Photo courtesy of ASRC
Twenty-two AGC of Alaska members make the Alaska Business Top 49ers list
By Rachael Kvapil
Photo courtesy of ASRC
Photo courtesy of ASRC
Twenty-two AGC of Alaska members make the Alaska Business Top 49ers list
By Rachael Kvapil

fter the personal and professional disruptions of 2020, the languishing difficulties in 2021 often left businesses wondering if the glass was half full, half empty, or if they should just be grateful to have a glass. This is when tradition shines best because it not only gives us a reason to celebrate, but often gives us a benchmark that adds clarity during uncertain times. For Alaska businesses, that benchmark is the Top 49ers list published every year by Alaska Business. The Top 49ers list consists of locally owned businesses ranked by gross revenue. Each Top 49er must be at least 51-percent Alaskan-owned (i.e. headquartered in Alaska with continuous operations in Alaska). For the purposes of ranking the Top 49ers, assets or assets managed are not calculated into gross revenue.Another reason for celebration: Of the forty-nine companies on the list, twenty-two are Associated General Contractors of Alaska, or AGC, members.

So, what does a Top 49er company look like? Several AGC companies who have appeared regularly on the list share with us the business philosophies that have guided them over the years and allowed them continued success even through a pandemic.

(Rank #1) Gross Revenue: $3,420,602,000

Arctic Slope Regional Corporation, or ASRC, takes a long-term perspective when it comes to its operations. From the outset, ASRC focused on building stability through wise investments, which helped ASRC combat the uncertainty caused by the pandemic. Like all businesses, ASRC officials say they felt the negative impacts of the pandemic. However, the company leaders’ dedication to the health and safety of its employees, in tandem with its commitment to maintaining economic stability, allowed the corporation to weather the storm.

“We are incredibly grateful and proud of ASRC’s resilience over the past fifty years and especially during the past eighteen months,” says Rex Allen Rock, Sr., the president and CEO of ASRC.

ASRC was incorporated in 1972 following the passage of the Alaska Native Claims Settlement Act of 1971, known as ANCSA. Despite the Arctic Slope region being the only region to cast the dissenting vote to ANCSA, the corporation’s early leaders immediately went to work to meet the mandates outlined in the legislation. ANCSA created twelve Alaska land-based regional corporations and more than 200 village corporations to provide and promote financial and socio-economic benefits for their shareholders. The act also conveyed to Alaska Native corporations roughly 44 million acres of land and nearly a billion dollars as compensation for land lost.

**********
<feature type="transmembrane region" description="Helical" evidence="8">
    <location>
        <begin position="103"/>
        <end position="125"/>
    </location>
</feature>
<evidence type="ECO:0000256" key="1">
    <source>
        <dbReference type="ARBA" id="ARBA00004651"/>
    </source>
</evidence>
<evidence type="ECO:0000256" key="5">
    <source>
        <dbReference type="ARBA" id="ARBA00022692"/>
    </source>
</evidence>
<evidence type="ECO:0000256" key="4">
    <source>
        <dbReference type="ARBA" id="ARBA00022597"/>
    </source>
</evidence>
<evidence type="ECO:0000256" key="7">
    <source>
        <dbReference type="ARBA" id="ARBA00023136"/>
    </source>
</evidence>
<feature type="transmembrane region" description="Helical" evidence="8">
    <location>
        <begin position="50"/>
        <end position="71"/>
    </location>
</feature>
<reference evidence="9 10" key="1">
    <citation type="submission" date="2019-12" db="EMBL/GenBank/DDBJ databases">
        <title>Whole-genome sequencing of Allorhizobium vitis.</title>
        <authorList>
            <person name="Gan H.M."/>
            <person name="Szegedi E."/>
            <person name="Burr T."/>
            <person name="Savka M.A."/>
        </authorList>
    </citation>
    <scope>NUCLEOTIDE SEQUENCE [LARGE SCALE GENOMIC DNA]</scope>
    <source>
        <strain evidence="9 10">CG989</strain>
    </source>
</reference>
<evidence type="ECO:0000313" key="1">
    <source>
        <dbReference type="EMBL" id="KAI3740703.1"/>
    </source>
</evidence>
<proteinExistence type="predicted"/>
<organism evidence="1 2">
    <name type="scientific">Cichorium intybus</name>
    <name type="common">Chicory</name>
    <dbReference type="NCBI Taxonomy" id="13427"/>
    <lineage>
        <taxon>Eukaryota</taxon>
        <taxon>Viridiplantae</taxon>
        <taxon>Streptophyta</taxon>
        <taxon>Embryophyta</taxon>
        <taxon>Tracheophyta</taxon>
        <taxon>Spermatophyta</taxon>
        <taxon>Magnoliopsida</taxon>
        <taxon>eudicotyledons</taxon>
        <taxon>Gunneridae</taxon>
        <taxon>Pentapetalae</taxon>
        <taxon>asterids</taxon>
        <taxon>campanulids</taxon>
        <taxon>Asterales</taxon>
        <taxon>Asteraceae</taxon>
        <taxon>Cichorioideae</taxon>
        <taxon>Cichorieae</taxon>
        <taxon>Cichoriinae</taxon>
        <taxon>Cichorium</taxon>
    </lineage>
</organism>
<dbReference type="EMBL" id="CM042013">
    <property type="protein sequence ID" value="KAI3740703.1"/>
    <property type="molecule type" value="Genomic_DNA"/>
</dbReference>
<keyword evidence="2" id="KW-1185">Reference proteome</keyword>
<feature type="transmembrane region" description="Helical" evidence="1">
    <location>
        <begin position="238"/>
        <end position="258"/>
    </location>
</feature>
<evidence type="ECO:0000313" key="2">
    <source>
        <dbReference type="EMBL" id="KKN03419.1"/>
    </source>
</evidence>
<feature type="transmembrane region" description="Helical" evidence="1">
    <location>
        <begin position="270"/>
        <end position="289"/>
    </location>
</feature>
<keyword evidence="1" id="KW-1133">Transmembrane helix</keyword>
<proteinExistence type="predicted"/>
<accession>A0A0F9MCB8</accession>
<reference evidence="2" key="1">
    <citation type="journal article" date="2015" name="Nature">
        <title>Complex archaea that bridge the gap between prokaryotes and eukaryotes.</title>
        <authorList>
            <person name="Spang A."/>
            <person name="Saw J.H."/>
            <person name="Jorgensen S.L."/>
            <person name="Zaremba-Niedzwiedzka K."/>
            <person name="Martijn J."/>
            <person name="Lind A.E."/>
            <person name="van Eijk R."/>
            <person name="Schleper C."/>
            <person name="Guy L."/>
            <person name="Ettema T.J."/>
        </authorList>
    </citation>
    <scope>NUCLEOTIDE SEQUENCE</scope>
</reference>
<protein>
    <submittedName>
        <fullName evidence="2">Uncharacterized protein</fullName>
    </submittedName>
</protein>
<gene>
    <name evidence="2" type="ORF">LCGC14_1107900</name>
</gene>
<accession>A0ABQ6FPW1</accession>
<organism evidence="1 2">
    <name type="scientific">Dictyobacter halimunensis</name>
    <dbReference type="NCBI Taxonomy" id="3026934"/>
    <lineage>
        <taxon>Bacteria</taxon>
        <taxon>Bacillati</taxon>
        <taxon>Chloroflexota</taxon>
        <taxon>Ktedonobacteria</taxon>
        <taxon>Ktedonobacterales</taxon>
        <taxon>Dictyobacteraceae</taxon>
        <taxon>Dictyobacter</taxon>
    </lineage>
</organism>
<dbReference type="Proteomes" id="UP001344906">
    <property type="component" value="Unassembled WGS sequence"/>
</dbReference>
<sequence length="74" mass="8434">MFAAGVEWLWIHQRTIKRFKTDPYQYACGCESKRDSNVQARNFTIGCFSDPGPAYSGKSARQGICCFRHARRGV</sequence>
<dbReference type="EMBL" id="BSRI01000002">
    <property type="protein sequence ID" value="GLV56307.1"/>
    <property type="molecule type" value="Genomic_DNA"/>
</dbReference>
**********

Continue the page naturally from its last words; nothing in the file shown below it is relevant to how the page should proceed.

In 1972, ASRC’s original shareholder base was approximately 3,700. Nearly fifty years later, the corporation represents roughly 13,000 shareholders and is the largest Alaskan-owned and operated business in the state—a title it has held for twenty-seven consecutive years.

“We are proud of the growth our company has seen in the past five decades,” says Rock, “but it is only the beginning.”

ASRC has six major business segments. It provides energy support services through ASRC Energy Services, which performs an array of oil field engineering, operations, maintenance, construction, fabrication, regulatory, permitting and other services to some of the world’s largest integrated oil and gas companies throughout Alaska and the Gulf of Mexico. It also refines and markets petroleum through Petro Star Inc., which provides mid-end distillates such as heating oil, diesel, and aviation fuels for homes and businesses. Construction services are provided through ASRC Construction, which manages and builds government and commercial projects of all sizes and scopes in Alaska, the Lower 48, and select international markets. Resource development happens through its ownership of nearly 5 million acres on the North Slope, the largest hydrocarbon province in North America. ASRC provides industrial services through ASRC Industrial Services, which provides cost effective, quality, safe, and innovative services to industrial, commercial, and government customers. And finally, ASRC performs government contract services through ASRC Federal Holding Company, which delivers engineering, information technology, infrastructure support, professional, and technical services to civil, defense, and intelligence agencies.

“Our early leaders played a major role in the success ASRC enjoys today,” says Rock. “They took the long view when building our corporation, keeping in mind that decisions made would have long-term impacts. More acutely, ASRC’s stability at the board level creates an environment to attract and retain talented leadership dedicated to the mission of ASRC.”